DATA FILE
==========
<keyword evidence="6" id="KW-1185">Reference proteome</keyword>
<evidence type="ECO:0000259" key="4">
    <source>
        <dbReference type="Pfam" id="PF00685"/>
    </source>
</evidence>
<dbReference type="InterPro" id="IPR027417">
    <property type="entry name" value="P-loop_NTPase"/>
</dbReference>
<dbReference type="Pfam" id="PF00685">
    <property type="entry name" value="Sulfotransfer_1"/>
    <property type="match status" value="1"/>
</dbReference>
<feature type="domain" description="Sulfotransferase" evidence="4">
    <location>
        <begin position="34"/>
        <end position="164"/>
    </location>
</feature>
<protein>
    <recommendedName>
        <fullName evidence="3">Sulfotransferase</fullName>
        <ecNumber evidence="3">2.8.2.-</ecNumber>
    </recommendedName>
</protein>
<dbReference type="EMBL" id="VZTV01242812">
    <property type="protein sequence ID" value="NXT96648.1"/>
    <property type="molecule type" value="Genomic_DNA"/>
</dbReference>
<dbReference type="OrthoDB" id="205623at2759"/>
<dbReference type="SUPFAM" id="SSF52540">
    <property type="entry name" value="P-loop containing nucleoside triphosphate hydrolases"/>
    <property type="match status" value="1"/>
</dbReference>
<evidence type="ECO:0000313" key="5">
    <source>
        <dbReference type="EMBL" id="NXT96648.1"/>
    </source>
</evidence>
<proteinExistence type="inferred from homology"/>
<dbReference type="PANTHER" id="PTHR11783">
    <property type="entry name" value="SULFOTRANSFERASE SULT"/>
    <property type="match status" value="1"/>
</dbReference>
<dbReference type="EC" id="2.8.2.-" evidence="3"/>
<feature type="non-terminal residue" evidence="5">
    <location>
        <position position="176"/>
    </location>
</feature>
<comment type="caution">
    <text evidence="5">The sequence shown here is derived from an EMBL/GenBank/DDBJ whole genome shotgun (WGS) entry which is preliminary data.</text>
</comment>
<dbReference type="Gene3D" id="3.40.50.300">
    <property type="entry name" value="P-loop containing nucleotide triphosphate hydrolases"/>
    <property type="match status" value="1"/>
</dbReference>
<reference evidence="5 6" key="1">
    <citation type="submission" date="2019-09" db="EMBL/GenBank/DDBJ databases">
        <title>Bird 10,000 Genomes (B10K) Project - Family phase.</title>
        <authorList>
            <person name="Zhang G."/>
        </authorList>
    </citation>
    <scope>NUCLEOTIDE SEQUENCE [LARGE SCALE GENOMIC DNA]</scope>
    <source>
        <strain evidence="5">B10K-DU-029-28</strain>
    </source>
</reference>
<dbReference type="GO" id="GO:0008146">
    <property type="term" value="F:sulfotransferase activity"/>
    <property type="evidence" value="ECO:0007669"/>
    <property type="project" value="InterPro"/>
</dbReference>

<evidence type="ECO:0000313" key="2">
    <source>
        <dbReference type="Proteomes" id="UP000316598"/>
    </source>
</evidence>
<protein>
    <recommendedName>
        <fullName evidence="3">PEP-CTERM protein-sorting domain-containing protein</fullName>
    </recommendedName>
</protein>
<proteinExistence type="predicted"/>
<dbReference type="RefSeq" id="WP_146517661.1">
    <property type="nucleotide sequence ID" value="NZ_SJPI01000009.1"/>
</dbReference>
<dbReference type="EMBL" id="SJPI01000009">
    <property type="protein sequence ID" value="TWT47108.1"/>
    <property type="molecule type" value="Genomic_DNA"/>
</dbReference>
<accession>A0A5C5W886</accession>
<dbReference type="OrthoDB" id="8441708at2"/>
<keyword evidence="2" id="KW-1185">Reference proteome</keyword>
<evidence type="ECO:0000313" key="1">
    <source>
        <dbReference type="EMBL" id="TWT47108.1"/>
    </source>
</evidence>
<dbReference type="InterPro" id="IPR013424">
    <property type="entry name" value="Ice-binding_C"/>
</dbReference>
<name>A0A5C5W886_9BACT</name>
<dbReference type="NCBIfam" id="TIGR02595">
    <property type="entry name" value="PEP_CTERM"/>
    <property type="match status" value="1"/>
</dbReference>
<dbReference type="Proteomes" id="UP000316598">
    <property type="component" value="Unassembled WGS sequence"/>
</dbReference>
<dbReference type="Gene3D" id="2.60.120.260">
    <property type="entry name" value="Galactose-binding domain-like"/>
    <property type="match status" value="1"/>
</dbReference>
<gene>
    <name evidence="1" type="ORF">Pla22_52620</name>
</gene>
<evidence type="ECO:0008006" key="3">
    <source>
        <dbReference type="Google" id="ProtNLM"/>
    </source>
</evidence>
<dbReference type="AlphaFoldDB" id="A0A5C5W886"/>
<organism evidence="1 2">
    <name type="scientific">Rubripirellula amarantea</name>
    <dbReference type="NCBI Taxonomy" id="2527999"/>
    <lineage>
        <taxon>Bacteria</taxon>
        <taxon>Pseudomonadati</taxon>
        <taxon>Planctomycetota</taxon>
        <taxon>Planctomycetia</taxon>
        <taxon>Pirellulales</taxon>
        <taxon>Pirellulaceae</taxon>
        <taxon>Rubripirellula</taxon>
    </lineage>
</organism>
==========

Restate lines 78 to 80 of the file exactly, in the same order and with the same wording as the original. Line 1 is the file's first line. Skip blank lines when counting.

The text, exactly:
    </source>
</evidence>
<protein>